Federal Reserve economists warn that printing money to pay for deficit spending, as Modern Monetary Theory proponents recommend, has been a disaster for other nations that have tried it.
In a paper that discusses the burgeoning U.S. fiscal debt, Fed experts note that high levels are not necessarily unsustainable so long as income is rising at a faster pace. They note that countries that have gotten into trouble and looked to central banks to bail them out haven’t fared well.
“A solution some countries with high levels of unsustainable debt have tried is printing money. In this scenario, the government borrows money by issuing bonds and then orders the central bank to buy those bonds by creating (printing) money,” wrote Scott A. Wolla and Kaitlyn Frerking. “History has taught us, however, that this type of policy leads to extremely high rates of inflation (hyperinflation) and often ends in economic ruin.”
They cite Weimar-era Germany, Zimbabwe in the 2007-09 period and Venezuela currently. All three faced massive deficits that led to hyperinflation due to money printing.
“An important protection against this type of policy is to create an independent central bank that is insulated from the political process and has clear objectives (such as a specific target for the inflation rate) so that it can make policy decisions to sustain economic health over the long run rather than respond to political pressures,” the economists added.
The paper never specifically mentions Modern Monetary Theory, though it does reference a paper on the movement in a sidebar box on monetary “owls” — as opposed to “hawks” who are against deficits and “doves” who don’t care as much about them. The owls, according to the authors, “suggest that a government that controls a fiat money system is not constrained because it can simply create more money to pay its debts.”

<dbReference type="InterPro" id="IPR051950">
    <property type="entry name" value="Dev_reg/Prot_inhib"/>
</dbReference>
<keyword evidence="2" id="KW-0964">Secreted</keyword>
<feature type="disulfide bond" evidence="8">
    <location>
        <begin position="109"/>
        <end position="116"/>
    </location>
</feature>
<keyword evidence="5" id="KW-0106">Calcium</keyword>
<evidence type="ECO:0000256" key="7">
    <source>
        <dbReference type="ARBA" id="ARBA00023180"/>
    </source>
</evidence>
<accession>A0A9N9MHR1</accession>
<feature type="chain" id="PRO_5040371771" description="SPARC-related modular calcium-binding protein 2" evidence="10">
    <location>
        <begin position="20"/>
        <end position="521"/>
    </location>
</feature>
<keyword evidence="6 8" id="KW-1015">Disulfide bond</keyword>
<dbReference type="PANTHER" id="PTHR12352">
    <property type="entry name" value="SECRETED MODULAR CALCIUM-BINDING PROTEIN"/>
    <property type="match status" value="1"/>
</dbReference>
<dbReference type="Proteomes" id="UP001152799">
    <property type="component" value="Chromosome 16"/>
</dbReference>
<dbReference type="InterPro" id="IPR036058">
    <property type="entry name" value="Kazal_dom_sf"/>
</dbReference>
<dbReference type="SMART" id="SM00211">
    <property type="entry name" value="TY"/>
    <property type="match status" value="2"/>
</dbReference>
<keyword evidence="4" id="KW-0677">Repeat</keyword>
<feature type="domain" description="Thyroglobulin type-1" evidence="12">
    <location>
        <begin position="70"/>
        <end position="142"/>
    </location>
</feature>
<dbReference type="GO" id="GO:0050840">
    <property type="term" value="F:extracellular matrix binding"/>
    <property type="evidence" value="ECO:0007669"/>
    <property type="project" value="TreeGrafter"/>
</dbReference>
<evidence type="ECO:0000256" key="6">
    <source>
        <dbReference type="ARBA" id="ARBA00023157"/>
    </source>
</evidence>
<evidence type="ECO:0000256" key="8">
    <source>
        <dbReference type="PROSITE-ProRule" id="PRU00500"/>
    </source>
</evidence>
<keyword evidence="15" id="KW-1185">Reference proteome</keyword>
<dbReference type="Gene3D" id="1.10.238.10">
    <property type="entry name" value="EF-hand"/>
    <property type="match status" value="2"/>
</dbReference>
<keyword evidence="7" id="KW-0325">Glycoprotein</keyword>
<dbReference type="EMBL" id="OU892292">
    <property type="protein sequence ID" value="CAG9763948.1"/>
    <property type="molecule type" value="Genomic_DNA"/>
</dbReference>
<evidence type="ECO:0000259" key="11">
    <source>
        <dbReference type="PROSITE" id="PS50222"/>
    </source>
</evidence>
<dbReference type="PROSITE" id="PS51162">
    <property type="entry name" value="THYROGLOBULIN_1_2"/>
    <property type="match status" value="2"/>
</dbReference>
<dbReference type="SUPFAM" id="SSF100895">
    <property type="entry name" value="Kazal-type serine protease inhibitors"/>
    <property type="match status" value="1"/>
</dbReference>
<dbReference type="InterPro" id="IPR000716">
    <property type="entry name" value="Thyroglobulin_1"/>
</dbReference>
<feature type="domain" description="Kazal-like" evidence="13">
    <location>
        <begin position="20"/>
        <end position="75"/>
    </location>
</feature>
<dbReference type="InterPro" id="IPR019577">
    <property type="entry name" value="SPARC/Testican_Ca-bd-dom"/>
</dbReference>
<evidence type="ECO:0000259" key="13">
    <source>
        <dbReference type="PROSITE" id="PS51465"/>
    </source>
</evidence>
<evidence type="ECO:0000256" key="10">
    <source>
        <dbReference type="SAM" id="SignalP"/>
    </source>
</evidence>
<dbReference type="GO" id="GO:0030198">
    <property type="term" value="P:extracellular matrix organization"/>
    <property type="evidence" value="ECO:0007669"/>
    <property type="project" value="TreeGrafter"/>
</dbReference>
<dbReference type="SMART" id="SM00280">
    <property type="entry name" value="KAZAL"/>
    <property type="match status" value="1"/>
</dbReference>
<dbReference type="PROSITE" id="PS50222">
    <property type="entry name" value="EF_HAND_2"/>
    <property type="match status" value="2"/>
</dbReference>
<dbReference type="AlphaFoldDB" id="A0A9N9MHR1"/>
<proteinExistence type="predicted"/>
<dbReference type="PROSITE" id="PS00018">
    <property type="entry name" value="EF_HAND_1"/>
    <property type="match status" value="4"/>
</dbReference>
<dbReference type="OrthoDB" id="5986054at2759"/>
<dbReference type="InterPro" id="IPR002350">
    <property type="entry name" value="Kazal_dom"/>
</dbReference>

Deficit spending as an investment
Indeed, MMT supporters argue that a country that runs up debts in its own currency can never default, and as long as inflation remains tame, there really are no problems with government deficit spending.
They further say that public spending can be used to stimulate the economy, that essentially a deficit in the public sector can be a surplus in the private sector.
The total federal government debt is just over $23 trillion, or 103.2% of GDP. The total actually held by the public (as opposed to intragovernmental debt) is $17.1 trillion, or 76% of GDP. The government budget deficit was $984.4 billion in fiscal 2019.
The Fed itself has come under criticism for “money printing,” which it did in three rounds of quantitative easing during and after the Great Recession. This came along with keeping its short-term lending rate anchored near zero for seven years. However, the central bank’s stated aims were to bring down long-term interest rates and stimulate economic growth, not to finance the national debt.
“There are ways in which the government can make investments today, that increase deficits today, that produce higher growth tomorrow and build in the extra capacity to absorb those higher deficits,” Stephanie Kelton, professor of public policy and economics at Stony Brook University, said in a video for CNBC.com. “Their red ink becomes our black ink and their deficits are our surpluses.”
Kelton added that deficit spending can be used to fund improvements in education, infrastructure and other inequality-reducing programs without causing long-term damage.
Some of the most prominent advocates for MMT are Democratic presidential candidate Sen. Bernie Sanders and Rep. Alexandria Ocasio-Cortez, both of whom identify as democratic socialists, as well as former Pimco economist Paul McCulley.
Most mainstream economists and Wall Street authorities, however, reject the basis that deficits don’t matter absent inflation.
Bond market guru Jeffrey Gundlach at DoubleLine Capital has called MMT “a crackpot idea,” while former White House economist and Treasury Secretary Larry Summers has labeled it “dangerous.” However, hedge fund king Ray Dalio at Bridgewater Associates said its adoption is “inevitable” amid growing wealth disparity.